I hit the jackpot in Atlantic City.
Last Saturday, in Mammon Central for my father's 70th birthday party, I asked the concierge at Harrah's where I could catch a vigil Mass.
He gave me a well-photocopied sheet of paper listing local churches and Mass times. I picked the nearest one, and that's how I found myself in the gargantuan neo-Gothic jewel box that is St. Nicholas of Tolentine.
It was only after returning home that I learned that the 105-year-old church has much more than the five marble altars, ninety stained-glass windows, and other features that meet the eye.
It has catacombs.
To see what I mean, you'll have to switch over to another Web page to watch an online video.
Did you watch it? Come on, watch it — you won't be sorry. Go take a look. Go. Git.
OK, now come back — and read about the $4.8 million renovation — assuredly not a "wreckovation" — that St. Nicholas of Tolentine is currently undergoing to restore it to its former beauty. The article on it from the Press of Atlantic City includes this historical gem: "When the church was consecrated in 1905, famous bandleader John Philip Sousa played in front of the building for three days, and a headline in the Atlantic City Press read, 'Grandest Civic Structure in Atlantic City Complete.'"
A story in the Catholic Star Herald notes, "Despite the [renovation] work being done, the parish remains a foundation for Atlantic City’s neediest."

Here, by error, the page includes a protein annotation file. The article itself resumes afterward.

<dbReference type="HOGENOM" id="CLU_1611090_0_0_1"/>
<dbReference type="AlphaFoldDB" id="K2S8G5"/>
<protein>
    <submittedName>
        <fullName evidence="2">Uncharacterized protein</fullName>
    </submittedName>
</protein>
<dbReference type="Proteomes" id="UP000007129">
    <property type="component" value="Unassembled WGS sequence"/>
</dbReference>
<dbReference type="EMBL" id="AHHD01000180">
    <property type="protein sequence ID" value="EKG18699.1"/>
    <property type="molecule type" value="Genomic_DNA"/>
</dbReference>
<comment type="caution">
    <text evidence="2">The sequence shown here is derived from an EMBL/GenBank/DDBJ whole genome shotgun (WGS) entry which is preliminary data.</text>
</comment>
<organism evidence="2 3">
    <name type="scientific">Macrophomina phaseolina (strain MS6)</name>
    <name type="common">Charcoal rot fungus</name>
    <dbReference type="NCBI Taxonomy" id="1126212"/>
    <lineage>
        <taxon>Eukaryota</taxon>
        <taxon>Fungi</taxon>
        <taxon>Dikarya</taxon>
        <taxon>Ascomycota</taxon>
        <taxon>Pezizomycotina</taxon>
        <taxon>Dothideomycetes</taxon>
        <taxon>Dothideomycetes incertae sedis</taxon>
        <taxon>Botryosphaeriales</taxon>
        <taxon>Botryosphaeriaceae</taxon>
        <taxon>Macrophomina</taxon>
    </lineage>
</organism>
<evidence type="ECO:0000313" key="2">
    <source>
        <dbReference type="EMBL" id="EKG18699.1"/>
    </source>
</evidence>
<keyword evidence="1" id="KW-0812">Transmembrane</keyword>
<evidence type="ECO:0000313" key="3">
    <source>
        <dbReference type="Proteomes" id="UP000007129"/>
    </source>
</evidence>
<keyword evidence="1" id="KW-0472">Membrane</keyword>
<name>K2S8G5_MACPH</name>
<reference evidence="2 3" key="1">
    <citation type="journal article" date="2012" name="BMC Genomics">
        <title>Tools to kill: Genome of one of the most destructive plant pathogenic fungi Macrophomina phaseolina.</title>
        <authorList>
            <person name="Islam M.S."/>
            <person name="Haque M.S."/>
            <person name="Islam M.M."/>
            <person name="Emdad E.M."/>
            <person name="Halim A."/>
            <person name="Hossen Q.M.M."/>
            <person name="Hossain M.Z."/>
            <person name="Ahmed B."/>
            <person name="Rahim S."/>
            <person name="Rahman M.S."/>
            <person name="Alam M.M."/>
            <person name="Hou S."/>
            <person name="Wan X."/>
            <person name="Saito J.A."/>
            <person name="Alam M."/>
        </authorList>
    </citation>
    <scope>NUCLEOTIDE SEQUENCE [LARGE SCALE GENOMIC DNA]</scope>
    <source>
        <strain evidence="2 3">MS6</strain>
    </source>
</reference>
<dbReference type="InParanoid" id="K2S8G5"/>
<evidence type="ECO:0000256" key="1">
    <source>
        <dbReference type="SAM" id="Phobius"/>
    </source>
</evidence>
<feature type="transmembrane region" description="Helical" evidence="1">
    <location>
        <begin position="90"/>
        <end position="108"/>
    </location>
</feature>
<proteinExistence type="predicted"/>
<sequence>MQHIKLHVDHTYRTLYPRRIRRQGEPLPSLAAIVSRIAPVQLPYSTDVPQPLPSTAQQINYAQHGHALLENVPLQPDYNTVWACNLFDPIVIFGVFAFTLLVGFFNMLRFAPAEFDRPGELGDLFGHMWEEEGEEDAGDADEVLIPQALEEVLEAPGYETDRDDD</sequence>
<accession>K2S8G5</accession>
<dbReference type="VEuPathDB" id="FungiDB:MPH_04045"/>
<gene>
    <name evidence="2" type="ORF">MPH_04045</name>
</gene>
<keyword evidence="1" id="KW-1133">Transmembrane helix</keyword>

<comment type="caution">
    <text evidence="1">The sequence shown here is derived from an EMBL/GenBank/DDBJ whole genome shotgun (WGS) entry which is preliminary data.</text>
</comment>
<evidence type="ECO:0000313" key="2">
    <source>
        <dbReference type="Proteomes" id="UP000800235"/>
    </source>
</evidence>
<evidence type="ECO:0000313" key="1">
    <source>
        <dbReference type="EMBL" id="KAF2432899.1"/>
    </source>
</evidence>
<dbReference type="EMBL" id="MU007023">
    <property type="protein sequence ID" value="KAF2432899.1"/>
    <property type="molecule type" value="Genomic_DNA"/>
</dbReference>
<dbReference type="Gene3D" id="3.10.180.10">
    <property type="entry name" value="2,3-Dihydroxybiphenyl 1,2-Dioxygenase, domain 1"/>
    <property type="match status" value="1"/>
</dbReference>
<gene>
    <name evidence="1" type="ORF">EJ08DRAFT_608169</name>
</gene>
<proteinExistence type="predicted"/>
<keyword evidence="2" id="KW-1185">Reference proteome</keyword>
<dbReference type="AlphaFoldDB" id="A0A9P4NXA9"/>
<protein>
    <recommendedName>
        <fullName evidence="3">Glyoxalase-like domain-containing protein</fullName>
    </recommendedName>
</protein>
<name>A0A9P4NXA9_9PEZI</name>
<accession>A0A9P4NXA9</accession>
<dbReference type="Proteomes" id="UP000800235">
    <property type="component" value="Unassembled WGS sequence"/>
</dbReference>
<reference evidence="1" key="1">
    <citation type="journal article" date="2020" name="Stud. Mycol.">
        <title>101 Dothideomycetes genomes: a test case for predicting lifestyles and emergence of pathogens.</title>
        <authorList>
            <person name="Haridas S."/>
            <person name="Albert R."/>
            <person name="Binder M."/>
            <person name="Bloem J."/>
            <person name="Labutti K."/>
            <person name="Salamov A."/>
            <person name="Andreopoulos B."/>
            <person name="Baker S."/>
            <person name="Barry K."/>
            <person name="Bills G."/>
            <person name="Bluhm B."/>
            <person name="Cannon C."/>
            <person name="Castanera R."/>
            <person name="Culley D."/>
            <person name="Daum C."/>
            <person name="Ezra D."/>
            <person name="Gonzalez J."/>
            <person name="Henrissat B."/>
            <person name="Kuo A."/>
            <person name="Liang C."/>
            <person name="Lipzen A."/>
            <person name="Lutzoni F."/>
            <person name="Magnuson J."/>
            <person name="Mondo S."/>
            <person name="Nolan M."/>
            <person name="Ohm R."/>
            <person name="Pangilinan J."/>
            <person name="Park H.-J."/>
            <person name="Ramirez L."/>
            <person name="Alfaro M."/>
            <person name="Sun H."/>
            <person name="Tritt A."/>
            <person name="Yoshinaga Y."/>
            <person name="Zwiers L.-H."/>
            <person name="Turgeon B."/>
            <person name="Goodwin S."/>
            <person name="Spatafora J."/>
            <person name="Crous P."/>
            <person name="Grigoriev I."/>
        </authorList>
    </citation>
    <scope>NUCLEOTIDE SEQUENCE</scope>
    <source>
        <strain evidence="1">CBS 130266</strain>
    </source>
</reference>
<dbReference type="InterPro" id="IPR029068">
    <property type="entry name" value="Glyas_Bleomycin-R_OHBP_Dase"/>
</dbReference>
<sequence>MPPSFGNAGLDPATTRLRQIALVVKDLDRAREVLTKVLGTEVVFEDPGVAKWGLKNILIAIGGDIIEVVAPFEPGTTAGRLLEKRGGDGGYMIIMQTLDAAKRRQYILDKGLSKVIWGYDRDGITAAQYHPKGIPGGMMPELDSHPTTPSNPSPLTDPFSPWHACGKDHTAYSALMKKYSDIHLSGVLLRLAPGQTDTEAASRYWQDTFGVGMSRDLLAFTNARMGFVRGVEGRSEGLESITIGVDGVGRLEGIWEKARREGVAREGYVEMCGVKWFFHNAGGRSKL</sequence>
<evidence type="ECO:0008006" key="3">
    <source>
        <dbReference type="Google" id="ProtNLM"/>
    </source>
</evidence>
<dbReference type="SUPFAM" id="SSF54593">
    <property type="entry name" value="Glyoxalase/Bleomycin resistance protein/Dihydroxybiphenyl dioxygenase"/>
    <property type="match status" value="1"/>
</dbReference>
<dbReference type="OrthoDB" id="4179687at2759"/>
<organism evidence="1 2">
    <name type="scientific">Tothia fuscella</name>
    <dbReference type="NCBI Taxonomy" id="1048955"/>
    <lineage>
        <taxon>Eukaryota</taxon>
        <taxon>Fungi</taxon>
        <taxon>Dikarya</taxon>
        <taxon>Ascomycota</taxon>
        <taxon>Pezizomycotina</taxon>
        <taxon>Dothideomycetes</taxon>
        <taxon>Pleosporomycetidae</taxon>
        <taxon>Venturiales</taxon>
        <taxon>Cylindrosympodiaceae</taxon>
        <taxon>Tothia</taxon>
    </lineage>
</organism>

The article continues:
“St. Nicholas is really an island in the center of quite a bit of despair,” said [pastor] Msgr. [William] Hodge. The parish feeds 35,000 people a year, and it has the largest distribution of food in all of South Jersey, he said.Because the church has just been designated a shrine by Diocese of Camden Bishop Joseph Galante, it will soon be receiving additional priests. Monsignor Hodge told me the bishop informed him they will be "vigorous" retired ones who have experience celebrating the Tridentine Mass. To that end, the pastor said he looks forward to offering the extraordinary form of the Roman Rite at a 7 a.m. Mass on weekdays, largely for the benefit of casino workers who would like a quiet start to their day.
“The poor will never be forgotten here,” said Msgr. Hodge. “People come for bags of food, from all over. They come from times of crisis seeking passion from the church. We are just continuing the mission of St. Nicholas.”
If you would like to donate towards St. Nicholas of Tolentine's renovation — or towards buying the Latin missals it will soon be needing — visit the church's Web site.